33. Leonard ML (1981) Habitat use, foraging behaviour and echolocation by the spotted bat, Euderma maculatum, in south-central British Columbia. Paper presented at the 12th North Am Symp Bat Res, Ithaca, New YorkGoogle Scholar
  34. Moir WH (1979) Soil-vegetation patterns in the central Peloncillo Mountains, New Mexico. Am Midl Nat 102:317–331Google Scholar
  35. Nelson EW (1918) Smaller mammals of North America. Nat Geogr Mag 33:371–493Google Scholar
  36. Orr RT (1954) Natural history of the pallid bat, Antrozous pallidus (LeConte). Proc Calif Acad Sci 28:165–246Google Scholar
  37. Pyke GH, Pulliam HR, Charnov EL (1977) Optimal foraging: A selective review of theory and tests. Q Rev Biol 52:137–154Google Scholar
  38. Ryan MJ, Tuttle MD, Barclay RMR (1981) The behavioral response of a frog-eating bat, Trachops cirrhosus, to low frequency sounds. Paper presented at the 12th North Am Symp Bat Res, Ithaca, New YorkGoogle Scholar
  39. Roeder KD, Treat AE, Vandeberg J (1968) Auditory sense in certain sphingid moths. Science 159:331–333Google Scholar
  40. Schoener TW (1971) Theory of feeding strategies. Annu Rev Ecol Syst 2:364–404Google Scholar
  41. Simmons JA, Stein RA (1980) Acoustic imaging in bat sonar: Echolocation signals and the evolution of echolocation. J Comp Physiol 135:61–84Google Scholar
  42. Simmons JA, Lavender WA, Lavender BA, Doroshow CA, Kiefer SW, Livingston R, Scallet AC, Crowley DE (1974) Target structure and echo spectral discrimination by echolocating bats. Science 186:1130–1132Google Scholar
  43. Simmons JA, Fenton MB, Ferguson WR, Jutting M, Palin J (1979a) Apparatus for research on animal ultrasonic signals. Life Sci Misc Publ Royal Ontario Museum, Toronto, pp 31Google Scholar
  44. Simmons JA, Fenton MB, O'Farrell MJ (1979b) Echolocation and the pursuit of prey by bats. Science 203:16–21Google Scholar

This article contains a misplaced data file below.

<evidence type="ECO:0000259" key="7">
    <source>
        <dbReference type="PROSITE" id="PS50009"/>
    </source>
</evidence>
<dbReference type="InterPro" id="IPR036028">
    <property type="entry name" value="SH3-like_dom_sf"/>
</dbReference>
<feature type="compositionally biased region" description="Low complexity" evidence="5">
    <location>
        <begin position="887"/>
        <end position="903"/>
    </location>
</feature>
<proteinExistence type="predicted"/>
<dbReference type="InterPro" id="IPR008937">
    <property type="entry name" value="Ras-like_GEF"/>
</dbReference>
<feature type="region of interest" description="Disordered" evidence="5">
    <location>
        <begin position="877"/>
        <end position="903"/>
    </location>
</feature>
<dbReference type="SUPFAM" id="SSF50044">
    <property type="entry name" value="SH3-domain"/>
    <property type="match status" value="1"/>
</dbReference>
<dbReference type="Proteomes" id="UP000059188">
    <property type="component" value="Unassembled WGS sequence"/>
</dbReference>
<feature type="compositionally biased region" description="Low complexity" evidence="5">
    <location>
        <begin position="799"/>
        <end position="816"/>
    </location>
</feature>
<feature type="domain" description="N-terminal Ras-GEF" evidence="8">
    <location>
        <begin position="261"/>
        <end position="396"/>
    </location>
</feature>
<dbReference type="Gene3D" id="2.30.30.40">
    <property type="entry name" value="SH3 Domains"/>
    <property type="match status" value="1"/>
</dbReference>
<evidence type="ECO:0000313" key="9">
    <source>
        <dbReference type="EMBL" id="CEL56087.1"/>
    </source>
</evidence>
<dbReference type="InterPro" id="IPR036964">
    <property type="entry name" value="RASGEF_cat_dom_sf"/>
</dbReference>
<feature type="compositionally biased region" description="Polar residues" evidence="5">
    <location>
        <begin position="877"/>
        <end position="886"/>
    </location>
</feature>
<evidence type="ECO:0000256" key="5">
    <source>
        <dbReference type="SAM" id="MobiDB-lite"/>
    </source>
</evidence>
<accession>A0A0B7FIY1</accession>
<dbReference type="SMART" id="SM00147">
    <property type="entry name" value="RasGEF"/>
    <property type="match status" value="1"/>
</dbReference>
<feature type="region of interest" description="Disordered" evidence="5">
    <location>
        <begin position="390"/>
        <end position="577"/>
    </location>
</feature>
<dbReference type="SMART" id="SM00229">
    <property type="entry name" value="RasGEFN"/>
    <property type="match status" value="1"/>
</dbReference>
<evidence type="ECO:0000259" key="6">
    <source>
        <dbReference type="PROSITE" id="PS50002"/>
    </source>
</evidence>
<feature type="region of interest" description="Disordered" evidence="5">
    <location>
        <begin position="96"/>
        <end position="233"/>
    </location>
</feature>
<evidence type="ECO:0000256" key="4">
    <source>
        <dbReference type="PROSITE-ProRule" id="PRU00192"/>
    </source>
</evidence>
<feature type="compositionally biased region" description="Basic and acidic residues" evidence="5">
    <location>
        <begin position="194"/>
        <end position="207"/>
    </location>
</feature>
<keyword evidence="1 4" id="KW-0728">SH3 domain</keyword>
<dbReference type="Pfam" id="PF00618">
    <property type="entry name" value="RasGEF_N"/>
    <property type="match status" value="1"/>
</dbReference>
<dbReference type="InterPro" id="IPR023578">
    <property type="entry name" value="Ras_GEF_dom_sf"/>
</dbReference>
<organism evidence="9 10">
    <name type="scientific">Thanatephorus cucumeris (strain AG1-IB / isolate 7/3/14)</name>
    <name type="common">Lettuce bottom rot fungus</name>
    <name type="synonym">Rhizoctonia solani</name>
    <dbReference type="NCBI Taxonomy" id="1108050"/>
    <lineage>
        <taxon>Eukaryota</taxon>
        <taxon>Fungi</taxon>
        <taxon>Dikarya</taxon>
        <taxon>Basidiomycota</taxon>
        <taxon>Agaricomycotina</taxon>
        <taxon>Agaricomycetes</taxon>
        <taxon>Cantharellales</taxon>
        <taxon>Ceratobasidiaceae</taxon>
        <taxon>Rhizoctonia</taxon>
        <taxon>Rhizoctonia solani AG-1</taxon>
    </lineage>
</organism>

45. Suthers RA, Braford MR (1980) Visual sysems and the evolutionary relationships of the Chiroptera. Proc 5th Int Bat Res Conf Texas Tech Press, Lubbock, pp 331–346Google Scholar
  46. Tuttle MD, Ryan MJ (1981) Bat predation and the evolution of frog vocalizations in the neotropics. Science 214:677–678Google Scholar
  47. Vaughan TA (1959) Functional morphology of three bats: Eumops, Myotis, Macrotus. Univ Kansas Publ Mus Nat Hist 12:1–153Google Scholar
  48. Vaughan TA (1976) Nocturnal behavior of the African false vampire bat (Cardioderma cor). J Mammal 57:227–248Google Scholar
  49. Vaughan TA (1980) Opportunistic feeding by two species of Myotis. J Mammal 61:118–119Google Scholar
  50. Werner TK (1981) Responses of nonflying moths to ultrasound: The threat of gleaning bats. Can J Zool 59:525–529Google Scholar
  51. Wilson DE (1971) Food habits of Micronycteris hirsuta (Chiroptera: Phyllostomatidae). Mammalia 35:107–110Google Scholar
  52. Wilson DE (1973) Bat faunas: A trophic comparison. Syst Zool 22:14–29Google Scholar
  53. Woodsworth GC, Bell GP, Fenton MB (1981) Observations of the echolocation, feeding behaviour, and habitat use of Euderma maculatum (Chiroptera: Vespertilionidae) in south-central British Columbia. Can J Zool 59:1099–1102Google Scholar

Copyright information

© Springer-Verlag 1982

Authors and Affiliations

  • G. P. Bell
    • 1
  1. 1.Department of BiologyCarleton UniversityOttawaCanada

Personalised recommendations